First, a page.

I have always just got on my Unicycle’s and rode places in a forward direction. I am 60 now and want to have some other uni fun. I would like to learn to wheel walk. What size wheel is best to learn on? Any suggestions or tips would be appreciated too. Thanks!
These may help:
watched them all! Thanks. Now to try and make it happen! Ha!
I think it’s all right to use a crutch when learning the basic foot-over-foot motion of the wheel walk. Don’t spend too much time on the wall/fence, however.
Your next focus should be on how you bail out of the wheel walk. Just as in unicycling, one foot should start dismounting before the other. If you abandon the connection with both feet, that could cause a bad fall.
You will be more confident leaning back if you practice WW on a soft surface. Falling back on to grass and falling back on a street…are two very different things. Since I practice WW mostly on the grass, I apply a lot more weight and pressure from my feet onto the tire. A lot of experienced WWers will probably tell you the correct technique is to use very little pressure on top of the wheel. But for a beginner, starting out WW with that kind of finesse may be unrealistic. It seems to be that my own pattern of learning many new unicycle skills involves starting out using crude motions and over-exertion, then later refining those motions.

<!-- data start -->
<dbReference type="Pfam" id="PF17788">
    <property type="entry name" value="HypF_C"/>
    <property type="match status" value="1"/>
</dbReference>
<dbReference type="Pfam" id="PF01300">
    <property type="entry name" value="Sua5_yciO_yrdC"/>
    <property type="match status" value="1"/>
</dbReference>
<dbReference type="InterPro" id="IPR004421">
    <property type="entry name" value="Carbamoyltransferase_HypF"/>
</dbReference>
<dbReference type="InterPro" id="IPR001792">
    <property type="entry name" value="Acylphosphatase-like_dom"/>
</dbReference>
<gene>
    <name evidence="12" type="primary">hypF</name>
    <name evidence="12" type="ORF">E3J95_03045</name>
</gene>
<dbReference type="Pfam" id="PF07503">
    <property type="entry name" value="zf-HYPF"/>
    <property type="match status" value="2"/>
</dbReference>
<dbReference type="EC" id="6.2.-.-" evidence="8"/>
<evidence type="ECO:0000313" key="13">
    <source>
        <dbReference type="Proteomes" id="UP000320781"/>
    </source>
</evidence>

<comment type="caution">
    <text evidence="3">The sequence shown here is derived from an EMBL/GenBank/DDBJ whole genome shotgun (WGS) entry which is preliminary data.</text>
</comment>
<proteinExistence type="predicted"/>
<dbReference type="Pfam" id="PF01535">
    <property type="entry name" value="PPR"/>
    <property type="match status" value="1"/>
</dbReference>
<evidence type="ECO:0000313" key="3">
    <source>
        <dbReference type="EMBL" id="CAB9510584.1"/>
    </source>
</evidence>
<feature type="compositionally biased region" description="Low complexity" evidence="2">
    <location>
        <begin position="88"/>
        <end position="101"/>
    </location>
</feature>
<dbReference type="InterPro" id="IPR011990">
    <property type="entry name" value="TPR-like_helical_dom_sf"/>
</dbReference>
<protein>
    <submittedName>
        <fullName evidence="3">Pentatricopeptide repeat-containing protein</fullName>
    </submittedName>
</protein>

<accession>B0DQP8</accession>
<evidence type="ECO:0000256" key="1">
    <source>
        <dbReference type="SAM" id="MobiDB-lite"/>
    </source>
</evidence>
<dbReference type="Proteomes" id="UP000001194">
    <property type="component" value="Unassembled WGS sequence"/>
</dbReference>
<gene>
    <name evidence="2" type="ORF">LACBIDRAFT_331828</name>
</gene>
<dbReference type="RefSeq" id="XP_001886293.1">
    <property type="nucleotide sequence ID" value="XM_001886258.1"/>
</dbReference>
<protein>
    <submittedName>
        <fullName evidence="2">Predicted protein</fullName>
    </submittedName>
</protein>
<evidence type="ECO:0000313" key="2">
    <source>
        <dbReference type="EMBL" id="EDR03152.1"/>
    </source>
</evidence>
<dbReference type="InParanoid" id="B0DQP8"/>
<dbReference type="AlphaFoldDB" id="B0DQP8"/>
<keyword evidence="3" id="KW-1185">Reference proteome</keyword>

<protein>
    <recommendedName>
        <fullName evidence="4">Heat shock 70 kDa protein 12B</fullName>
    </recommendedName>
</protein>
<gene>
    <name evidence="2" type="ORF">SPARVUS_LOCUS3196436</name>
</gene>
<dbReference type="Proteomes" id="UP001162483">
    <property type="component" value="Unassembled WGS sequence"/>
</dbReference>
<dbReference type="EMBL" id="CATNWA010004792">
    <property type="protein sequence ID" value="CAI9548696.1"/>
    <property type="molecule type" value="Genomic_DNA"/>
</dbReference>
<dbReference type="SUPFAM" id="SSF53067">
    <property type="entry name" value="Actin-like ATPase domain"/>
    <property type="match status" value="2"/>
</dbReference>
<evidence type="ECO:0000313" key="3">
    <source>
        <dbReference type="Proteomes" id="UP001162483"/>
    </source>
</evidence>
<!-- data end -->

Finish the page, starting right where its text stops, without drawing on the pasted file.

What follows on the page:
There was some discussion in one of the other threads about transitioning to WW from the one footed idle. That definitely worked for me. It helped to clarify where in the cycle of pedaling the transition to WW happened. It also put me in a leaning back posture for starting the WW.
Improvement at static mounting helped my wheel walking. I can transition from forward riding into WW, no problem, but I like practicing mounting directly into the WW. If I perform the static mount to WW slowly and steadily, I will achieve a momentary still stand during the mount, and my WW will begin in a balanced state. I won’t have to use the WW to initially regain balance.
Good luck rem48. WW is a lot of fun, but just like riding in the first place, it seems pretty hard at first.
I learned to WW when I was 19 or so, but now I’m 57. Learning this skill puts you at greater risk of tailbone landings or other forms of falling backward. I recommend some kine of tailbone protection, though I’m not really sure what that is, as well as a helmet with good rear coverage, like a skate helmet. Regular road/mountain bike helmets don’t really cover that area.
Like ElPueblo said, practice bailing. This will give you more confidence, and also less downtime resulting from bad dismounts.
I gave wheel walking a go the other day, 20 min at the end of regular practice: it was terrifying!
If the wheel shoots forward - which it seems super eager of doing - there’s no way I would not land on my butt first.
Also despite a low seat on a 20-inch wheel, with my feet way up like that, the ground looked much too far below.
I need to try again